Managers envision Opel becoming a "legally demarcated, at least partly independent business unit," GM Europe President Carl-Peter Forster said after Adam Opel GmbH's supervisory board met at its Ruesselsheim, Germany headquarters. Forster heads the board, the equivalent of a U.S. board of directors.Pardon the ridiculous formatting, but Bloggers being dumb right now. Anyways I think this really isn't a good move on GM or Opel's part, as Opel definitely would have a lot of trouble competing in the European Market place against Ford Europe, VW etc. Adam Opel GmbH isn't a large enough corporation to be independent, additionaly GM's British subsidary, Vauxhall relies mostly on selling rebadged Opels, (Opel isn't sold in the U.K, and Vauxhall isnt' sold on the continent). In the end it really depends on a number of factors but mainly, how Vauxhall would be dealt with, and how independent Opel would be, would Opel be able to take advantage of GM's size to support it? How independent would Opel be?, would it just be third-party investors, or would it be moving towards an independent company? I can see it working out well if Opel moves somewhat towards the same sort of relationship Mazda and Ford have, perhaps, with a greater GM Motors stake though. Maybe, Opel, Vauxhall, Saab should consolidate perhaps with either Saab or Opel being the holding company and GM holding a majority stake?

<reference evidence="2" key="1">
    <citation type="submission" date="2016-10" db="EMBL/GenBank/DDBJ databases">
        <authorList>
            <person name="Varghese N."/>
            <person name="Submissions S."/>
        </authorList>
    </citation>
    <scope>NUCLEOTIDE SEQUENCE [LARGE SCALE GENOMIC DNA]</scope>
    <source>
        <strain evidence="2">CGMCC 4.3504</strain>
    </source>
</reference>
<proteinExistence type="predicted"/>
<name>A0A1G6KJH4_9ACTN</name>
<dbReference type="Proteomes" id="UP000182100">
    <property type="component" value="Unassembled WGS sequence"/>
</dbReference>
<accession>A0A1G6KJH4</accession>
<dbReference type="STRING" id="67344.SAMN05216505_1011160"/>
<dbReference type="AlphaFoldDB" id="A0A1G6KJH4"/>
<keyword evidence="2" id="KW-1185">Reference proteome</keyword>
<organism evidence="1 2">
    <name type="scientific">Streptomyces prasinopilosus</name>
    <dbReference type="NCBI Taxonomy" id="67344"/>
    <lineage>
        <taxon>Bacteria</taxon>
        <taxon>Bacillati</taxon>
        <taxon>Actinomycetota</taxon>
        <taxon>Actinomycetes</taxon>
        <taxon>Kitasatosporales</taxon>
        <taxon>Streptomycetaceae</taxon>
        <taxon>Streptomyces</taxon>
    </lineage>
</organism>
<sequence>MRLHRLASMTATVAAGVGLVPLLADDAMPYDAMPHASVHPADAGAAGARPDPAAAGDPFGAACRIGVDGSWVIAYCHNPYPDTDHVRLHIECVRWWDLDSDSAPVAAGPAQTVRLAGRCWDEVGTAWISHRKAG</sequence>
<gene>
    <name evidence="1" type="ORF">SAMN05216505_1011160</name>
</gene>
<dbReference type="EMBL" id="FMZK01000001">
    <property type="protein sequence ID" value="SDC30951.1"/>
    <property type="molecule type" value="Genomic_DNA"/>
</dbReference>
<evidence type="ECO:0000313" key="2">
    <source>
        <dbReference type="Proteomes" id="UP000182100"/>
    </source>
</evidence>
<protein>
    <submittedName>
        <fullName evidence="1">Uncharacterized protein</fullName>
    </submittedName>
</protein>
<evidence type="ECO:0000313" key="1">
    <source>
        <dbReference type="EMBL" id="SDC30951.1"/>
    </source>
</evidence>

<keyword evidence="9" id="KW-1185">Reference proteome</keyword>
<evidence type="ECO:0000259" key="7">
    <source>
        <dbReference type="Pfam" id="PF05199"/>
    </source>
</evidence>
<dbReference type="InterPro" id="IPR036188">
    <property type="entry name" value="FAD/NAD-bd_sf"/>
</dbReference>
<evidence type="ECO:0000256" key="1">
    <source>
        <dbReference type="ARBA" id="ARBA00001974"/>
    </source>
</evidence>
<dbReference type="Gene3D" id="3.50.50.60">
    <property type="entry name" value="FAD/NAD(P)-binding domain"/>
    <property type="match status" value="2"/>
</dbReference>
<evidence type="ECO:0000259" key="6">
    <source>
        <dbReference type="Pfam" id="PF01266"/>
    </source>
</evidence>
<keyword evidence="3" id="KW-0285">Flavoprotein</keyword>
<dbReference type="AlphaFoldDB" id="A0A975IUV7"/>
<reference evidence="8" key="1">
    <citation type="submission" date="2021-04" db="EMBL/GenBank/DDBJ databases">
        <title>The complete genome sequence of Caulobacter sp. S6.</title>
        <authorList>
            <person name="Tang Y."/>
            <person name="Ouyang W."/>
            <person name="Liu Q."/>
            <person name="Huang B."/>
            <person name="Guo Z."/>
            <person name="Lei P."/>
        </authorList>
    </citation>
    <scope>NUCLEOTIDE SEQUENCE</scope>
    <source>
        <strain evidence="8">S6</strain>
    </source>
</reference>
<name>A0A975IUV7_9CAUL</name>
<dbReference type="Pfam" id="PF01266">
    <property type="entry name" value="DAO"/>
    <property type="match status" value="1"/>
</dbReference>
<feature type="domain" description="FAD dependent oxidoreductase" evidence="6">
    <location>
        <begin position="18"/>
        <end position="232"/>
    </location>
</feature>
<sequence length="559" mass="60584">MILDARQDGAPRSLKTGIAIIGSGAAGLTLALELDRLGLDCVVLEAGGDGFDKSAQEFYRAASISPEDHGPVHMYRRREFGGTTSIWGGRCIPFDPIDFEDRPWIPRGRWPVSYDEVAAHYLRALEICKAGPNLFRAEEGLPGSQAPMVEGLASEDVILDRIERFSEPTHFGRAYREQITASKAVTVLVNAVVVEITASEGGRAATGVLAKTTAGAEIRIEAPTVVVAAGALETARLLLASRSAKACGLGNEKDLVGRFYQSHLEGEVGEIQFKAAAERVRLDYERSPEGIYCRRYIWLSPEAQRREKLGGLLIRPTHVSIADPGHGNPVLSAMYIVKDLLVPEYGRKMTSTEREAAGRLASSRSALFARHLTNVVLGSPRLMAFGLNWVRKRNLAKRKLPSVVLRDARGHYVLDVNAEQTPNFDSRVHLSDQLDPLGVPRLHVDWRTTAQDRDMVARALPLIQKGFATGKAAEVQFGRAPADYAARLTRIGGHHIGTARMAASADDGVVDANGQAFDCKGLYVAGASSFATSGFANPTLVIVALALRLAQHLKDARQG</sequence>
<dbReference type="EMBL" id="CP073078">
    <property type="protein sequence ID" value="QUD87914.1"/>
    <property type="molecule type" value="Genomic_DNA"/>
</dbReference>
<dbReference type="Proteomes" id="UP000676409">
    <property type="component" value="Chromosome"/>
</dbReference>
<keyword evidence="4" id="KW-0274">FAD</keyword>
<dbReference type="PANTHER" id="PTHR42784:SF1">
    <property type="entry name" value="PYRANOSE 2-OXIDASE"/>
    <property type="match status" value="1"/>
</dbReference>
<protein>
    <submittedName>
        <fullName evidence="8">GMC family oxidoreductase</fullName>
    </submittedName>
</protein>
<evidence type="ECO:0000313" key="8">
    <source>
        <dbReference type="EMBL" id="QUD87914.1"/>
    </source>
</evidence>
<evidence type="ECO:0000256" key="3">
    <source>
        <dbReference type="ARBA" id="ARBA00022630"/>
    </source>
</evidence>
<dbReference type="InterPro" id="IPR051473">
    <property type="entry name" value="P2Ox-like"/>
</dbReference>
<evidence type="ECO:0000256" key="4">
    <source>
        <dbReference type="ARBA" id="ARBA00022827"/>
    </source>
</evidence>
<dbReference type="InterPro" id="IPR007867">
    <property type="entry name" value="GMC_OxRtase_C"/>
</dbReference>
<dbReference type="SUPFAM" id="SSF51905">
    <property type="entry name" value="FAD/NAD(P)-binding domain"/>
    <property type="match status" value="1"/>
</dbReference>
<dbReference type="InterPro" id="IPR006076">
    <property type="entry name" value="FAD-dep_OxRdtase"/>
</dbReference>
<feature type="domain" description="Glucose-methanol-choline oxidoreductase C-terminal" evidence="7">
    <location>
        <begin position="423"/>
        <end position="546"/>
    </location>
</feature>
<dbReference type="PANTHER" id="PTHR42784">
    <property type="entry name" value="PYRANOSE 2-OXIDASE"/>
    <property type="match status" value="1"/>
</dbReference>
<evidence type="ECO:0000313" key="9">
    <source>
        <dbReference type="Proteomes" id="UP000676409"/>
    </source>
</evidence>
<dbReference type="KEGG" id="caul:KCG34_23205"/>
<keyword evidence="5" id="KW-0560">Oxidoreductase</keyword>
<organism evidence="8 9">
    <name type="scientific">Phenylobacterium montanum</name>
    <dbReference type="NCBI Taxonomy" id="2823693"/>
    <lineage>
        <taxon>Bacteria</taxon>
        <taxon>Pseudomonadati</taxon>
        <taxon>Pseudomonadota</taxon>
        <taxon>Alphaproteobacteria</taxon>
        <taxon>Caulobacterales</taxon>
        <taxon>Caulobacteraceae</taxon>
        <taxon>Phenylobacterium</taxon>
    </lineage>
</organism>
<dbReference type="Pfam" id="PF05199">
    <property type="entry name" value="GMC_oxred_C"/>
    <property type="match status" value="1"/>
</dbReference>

Expect a full-fledged Carpocalypse post, post my Japanese exam of hell.
Friday, February 27, 2009
Opel to partially break away from GM
The International Herald Tribune reports that GM Europe Executives who state that Opel needs $4.2 billion in government aid to stay afloat want to distance Opel somewhat from GM: